Mendoza's New Biz Program: No Experience Needed

University of Notre Dame Photograph by Joe Robbins/Getty Images

Starting in June, Notre Dame’s Mendoza College of Business will begin offering a one-year master of science in business (MSB) aimed at recent college graduates with degrees in disciplines other than business and little to no work experience.

In the three-semester master’s offering, students will take courses in subjects like accounting, finance, and general management. The program will be bookended with two “bridge” courses where students will be asked to apply their unique skills and the business concepts they learn to a series of case studies. “History majors are going to look at things differently than a science major or a humanities major,” says Brian Lohr, director of MBA and MSB admissions at Mendoza. “We don’t want to downplay their different backgrounds. We want to embrace them.”

The application requirements for the master’s program are similar to those of the MBA program, including the submission of GMAT or GRE scores, academic transcripts, an essay, and multiple recommendations. The main difference is that applicants with extensive work experience need not apply to the new program; in the MBA program, students average more than five years’ experience. “The goal is to give students the language of business before they enter the business world,” Lohr says. “We want to prepare them to really hit the ground running.”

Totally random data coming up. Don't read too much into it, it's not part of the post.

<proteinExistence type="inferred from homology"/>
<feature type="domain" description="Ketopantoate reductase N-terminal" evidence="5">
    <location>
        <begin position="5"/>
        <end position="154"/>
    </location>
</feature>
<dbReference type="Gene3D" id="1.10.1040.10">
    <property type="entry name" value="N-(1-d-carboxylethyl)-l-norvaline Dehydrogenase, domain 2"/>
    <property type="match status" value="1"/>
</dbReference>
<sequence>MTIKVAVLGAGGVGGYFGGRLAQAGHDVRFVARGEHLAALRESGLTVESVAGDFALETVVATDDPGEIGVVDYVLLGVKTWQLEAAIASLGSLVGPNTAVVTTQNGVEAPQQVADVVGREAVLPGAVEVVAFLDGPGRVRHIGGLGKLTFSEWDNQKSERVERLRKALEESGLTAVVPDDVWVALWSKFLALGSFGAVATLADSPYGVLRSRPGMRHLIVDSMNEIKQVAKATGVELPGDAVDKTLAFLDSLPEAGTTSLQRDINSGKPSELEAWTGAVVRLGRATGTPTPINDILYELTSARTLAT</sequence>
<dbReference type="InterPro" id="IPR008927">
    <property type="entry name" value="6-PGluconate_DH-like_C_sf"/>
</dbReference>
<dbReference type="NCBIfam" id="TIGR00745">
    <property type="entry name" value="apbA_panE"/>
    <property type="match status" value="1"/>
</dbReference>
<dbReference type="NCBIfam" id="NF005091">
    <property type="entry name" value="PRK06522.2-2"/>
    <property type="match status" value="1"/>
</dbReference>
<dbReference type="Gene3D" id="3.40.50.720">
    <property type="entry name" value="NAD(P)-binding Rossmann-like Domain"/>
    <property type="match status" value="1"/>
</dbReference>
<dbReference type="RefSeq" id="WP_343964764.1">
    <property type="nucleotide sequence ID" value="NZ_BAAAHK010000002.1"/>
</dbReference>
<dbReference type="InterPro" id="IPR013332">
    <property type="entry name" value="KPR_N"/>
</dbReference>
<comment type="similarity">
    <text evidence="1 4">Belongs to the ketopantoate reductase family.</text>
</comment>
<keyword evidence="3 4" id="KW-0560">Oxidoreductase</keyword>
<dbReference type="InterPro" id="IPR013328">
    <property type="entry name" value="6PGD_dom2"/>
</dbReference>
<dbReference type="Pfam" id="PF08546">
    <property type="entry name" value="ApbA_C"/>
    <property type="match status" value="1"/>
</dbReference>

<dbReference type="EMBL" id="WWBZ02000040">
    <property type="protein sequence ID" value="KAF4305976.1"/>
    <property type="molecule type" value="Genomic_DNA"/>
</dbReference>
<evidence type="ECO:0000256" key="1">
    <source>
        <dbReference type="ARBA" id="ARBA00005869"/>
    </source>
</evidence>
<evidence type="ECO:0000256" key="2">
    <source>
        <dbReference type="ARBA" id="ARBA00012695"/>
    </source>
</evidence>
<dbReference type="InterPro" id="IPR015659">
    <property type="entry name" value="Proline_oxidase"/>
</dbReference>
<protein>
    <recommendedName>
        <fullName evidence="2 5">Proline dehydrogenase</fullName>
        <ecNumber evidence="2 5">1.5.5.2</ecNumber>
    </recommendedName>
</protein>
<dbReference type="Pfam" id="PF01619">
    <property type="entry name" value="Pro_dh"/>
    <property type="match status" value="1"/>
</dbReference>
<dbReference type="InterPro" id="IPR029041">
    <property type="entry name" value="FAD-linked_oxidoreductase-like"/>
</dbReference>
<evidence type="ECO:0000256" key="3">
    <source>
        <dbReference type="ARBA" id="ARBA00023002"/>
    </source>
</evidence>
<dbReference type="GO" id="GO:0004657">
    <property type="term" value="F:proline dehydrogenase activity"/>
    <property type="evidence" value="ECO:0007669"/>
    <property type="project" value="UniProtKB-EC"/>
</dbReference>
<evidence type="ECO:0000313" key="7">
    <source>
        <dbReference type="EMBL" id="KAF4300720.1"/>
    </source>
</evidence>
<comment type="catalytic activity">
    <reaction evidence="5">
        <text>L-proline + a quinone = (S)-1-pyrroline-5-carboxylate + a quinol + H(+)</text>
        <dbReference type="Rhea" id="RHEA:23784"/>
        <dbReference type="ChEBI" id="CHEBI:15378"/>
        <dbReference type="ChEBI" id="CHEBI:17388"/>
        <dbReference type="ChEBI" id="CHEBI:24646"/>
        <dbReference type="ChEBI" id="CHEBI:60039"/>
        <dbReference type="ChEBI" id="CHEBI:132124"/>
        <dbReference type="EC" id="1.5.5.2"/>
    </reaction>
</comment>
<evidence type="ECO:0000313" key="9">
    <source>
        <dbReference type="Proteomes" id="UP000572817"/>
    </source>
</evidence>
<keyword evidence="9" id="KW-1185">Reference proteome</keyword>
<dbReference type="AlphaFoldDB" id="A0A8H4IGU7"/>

Students in the Mendoza program, which carries a price tag of $43,000 for tuition and fees, will have access to the university’s undergraduate career center for career counseling, mock interviews, and other job-search resources. While it’s too early to tell what kinds of jobs the business master’s grads will go into, Lohr guesses they will target positions with more responsibility than that of an undergraduate business grad, but less than an MBA. “I wouldn’t be surprised to see grads go into project management-type positions, where they can be the liaison between sales and the technical side of things,” he says.

As the age of GMAT test-takers decreases—38 percent are under 24, up from 28 percent in 2007-08—the demand for programs like the one-year master’s is rising, especially from employers. According to a recent survey of corporate recruiters conducted by the Graduate Management Admission Council, 41 percent of respondents are looking for candidates with a business master’s, more than double the number two years earlier. Additionally, 51 percent of respondents preferred that these candidates have less than three years of work experience. “The market wants it,” Lohr says.

A similar program was recently announced at Northwestern University’s Kellogg School of Management, a business school with an elite MBA program that does not offer an undergraduate business degree. The Kellogg program, which will launch in July, is open only to Northwestern graduates until the fall of 2016.

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